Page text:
Storage.setObj('users.albums.sexPistols',{ sid : "My Way", nancy : "Bitch" });
Storage.setObj('users.albums.sexPistols.sid',"Other songs");

//Getters
Storage.getObj('users');
Storage.getObj('users.albums');
Storage.getObj('users.albums.sexPistols');
Storage.getObj('users.albums.sexPistols.sid');
Storage.getObj('users.albums.sexPistols.nancy');
1
  • 3
    This is the sort of thing I was looking for, except it would walk the keys of the provided object and save the (single) linked value in each. Much obliged for the inspire.
    – twobob
    Feb 24, 2016 at 23:50
4

The JSON approach works, on ie 7 you need json2.js, with it it works perfectly and despite the one comment saying otherwise there is localStorage on it. it really seems like the best solution with the least hassle. Of course one could write scripts to do essentially the same thing as json2 does but there is little point in that.

at least with the following version string there is localStorage, but as said you need to include json2.js because that isn't included by the browser itself: 4.0 (compatible; MSIE 7.0; Windows NT 6.1; WOW64; Trident/5.0; SLCC2; .NET CLR 2.0.50727; .NET CLR 3.5.30729; .NET CLR 3.0.30729; BRI/2; NP06; .NET4.0C; .NET4.0E; Zune 4.7) (I would have made this a comment on the reply, but can't).

2

Another solution would be to write a wrapper that store the array like this:

localStorage.setItem('names_length', names.length);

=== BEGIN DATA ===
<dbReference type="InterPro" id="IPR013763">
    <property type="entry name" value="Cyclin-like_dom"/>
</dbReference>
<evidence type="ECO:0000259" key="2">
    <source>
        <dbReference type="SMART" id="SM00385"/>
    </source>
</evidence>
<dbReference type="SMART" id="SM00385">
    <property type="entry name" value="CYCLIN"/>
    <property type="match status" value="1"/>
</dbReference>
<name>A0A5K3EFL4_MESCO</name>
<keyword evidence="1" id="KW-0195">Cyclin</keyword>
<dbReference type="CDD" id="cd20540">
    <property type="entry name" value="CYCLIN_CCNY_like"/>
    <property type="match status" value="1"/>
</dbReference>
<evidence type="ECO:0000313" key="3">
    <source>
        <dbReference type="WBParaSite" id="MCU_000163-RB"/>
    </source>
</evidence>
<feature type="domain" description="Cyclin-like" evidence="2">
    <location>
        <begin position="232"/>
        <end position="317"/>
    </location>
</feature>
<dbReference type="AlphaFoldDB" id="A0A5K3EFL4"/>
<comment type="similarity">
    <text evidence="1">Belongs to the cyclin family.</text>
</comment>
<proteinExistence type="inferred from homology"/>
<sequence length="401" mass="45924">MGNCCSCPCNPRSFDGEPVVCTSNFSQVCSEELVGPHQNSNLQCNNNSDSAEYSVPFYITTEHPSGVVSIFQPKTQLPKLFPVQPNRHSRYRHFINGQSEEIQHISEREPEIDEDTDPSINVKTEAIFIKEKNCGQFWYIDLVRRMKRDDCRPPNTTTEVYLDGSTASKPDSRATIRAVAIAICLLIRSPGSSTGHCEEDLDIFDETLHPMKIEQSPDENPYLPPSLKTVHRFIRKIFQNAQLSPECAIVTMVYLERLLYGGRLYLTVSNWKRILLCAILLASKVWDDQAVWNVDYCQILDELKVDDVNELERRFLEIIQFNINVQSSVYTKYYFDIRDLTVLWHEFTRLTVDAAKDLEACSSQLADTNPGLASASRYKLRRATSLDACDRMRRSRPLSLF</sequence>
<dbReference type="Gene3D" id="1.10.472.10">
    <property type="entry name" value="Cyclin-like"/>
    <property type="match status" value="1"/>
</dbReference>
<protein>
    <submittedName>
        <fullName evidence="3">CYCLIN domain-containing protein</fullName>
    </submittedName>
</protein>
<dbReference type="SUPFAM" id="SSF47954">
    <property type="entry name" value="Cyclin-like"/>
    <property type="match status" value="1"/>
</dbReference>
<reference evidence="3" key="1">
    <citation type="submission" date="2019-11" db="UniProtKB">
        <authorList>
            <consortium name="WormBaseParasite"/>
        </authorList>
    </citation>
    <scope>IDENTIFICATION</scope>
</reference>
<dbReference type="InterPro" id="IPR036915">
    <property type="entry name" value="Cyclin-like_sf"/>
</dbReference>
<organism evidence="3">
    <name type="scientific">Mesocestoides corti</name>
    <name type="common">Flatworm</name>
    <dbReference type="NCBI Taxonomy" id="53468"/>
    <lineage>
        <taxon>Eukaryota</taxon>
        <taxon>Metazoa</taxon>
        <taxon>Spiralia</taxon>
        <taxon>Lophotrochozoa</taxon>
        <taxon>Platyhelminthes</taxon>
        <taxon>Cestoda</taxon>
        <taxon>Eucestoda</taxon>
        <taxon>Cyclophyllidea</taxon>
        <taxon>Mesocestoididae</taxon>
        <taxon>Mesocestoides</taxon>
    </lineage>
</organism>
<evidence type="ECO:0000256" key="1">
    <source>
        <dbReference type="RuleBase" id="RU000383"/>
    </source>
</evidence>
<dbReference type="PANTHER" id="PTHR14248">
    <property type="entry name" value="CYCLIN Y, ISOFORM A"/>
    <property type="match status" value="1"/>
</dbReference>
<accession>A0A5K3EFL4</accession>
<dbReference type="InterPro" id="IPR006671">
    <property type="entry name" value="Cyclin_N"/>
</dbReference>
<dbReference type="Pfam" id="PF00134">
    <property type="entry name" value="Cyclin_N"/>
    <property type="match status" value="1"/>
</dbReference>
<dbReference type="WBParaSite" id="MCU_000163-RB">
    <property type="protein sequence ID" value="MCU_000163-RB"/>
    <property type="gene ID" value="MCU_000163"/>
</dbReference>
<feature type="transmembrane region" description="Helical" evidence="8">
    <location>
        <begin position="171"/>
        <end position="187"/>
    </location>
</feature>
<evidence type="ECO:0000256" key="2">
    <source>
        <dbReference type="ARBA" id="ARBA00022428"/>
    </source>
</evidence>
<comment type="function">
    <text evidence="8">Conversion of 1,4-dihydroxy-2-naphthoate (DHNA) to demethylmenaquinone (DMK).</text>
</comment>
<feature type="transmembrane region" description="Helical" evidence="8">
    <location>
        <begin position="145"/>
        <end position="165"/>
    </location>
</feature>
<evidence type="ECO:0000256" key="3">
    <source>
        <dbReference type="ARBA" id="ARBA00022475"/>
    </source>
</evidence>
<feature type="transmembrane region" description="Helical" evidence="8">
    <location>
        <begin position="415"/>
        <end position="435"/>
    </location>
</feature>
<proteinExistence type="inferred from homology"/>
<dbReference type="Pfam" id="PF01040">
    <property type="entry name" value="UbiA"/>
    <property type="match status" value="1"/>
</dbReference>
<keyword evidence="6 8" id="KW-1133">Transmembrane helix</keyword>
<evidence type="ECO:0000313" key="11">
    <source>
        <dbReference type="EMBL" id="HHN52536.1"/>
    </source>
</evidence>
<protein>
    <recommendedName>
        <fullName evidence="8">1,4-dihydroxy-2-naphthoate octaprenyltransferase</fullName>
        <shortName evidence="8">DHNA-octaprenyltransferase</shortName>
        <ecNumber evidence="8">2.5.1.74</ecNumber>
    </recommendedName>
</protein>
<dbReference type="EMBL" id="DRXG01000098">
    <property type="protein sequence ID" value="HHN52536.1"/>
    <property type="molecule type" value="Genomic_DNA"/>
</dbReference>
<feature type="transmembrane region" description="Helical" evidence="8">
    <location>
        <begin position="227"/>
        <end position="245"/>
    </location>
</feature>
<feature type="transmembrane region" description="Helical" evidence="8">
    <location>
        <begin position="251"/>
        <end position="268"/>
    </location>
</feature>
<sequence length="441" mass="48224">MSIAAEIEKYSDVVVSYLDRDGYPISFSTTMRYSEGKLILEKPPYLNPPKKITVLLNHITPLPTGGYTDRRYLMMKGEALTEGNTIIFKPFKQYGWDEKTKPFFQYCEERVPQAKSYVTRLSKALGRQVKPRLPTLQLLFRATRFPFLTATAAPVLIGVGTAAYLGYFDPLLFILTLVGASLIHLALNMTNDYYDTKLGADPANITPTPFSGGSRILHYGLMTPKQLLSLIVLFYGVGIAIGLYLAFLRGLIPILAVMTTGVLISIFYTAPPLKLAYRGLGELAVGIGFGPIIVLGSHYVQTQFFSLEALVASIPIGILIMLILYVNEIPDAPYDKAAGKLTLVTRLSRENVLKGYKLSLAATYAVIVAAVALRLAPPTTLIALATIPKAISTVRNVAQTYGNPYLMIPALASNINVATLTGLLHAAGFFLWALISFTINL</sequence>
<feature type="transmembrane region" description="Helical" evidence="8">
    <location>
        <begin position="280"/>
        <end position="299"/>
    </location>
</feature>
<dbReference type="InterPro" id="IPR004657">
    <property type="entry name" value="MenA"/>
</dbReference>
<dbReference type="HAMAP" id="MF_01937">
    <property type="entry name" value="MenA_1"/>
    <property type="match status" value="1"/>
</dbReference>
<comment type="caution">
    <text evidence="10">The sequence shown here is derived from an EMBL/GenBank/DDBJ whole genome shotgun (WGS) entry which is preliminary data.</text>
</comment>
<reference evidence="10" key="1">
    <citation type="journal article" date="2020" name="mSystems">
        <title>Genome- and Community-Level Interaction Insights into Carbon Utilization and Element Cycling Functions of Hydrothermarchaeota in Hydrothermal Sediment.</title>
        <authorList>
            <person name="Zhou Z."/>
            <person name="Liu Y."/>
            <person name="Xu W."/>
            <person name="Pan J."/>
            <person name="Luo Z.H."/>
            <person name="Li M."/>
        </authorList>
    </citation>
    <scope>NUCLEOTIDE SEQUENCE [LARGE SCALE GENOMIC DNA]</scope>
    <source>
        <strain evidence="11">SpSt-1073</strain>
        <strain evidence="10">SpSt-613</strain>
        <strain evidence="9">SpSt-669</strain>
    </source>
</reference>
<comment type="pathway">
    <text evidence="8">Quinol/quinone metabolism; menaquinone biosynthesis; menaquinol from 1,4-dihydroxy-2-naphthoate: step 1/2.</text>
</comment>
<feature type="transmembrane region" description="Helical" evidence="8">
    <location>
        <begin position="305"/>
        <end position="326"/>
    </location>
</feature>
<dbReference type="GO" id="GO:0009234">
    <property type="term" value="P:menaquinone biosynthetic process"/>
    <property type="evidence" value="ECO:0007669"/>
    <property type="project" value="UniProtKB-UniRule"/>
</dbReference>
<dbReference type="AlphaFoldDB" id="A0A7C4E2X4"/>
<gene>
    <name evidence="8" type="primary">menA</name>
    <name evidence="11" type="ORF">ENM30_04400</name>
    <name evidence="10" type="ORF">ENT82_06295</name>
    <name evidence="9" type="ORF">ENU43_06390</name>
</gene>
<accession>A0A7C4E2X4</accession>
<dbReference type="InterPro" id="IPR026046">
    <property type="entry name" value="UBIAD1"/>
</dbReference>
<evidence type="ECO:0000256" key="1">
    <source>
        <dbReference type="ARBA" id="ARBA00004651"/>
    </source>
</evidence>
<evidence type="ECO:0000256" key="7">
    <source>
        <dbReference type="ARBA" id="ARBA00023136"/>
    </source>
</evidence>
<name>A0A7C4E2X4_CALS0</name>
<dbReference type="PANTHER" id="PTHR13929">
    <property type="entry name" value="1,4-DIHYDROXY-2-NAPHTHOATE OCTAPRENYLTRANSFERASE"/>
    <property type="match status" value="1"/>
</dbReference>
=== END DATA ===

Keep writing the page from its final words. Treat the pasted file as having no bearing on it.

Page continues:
localStorage.setItem('names_0', names[0]);
localStorage.setItem('names_1', names[1]);
localStorage.setItem('names_' + n, names[n]);

Removes the overhead of converting to JSON, but would be annoying if you need to remove elements, as you would have to re-index the array :)

6
  • 1
    Kills the performance gain of not JSONifying. Feb 23, 2012 at 15:05
  • 1
    Instead of names_length use names_keys and you don't need to re-index! This would also allow you to use string keys. Of course this makes only sense if the array elements are kind of hugh. Aug 26, 2013 at 18:26
  • @PiTheNumber If names_keys contains an array of indices, isn't that a chicken/egg situation?
    – Znarkus
    Aug 26, 2013 at 19:20
  • @Znarkus As I said, this makes only sense for hugh array elements. If you have for example 100KB per element it would be better to use a small entry with keys. Aug 27, 2013 at 7:11
  • @PiTheNumber What is hugh?
    – Alix Axel
    Apr 16, 2014 at 15:59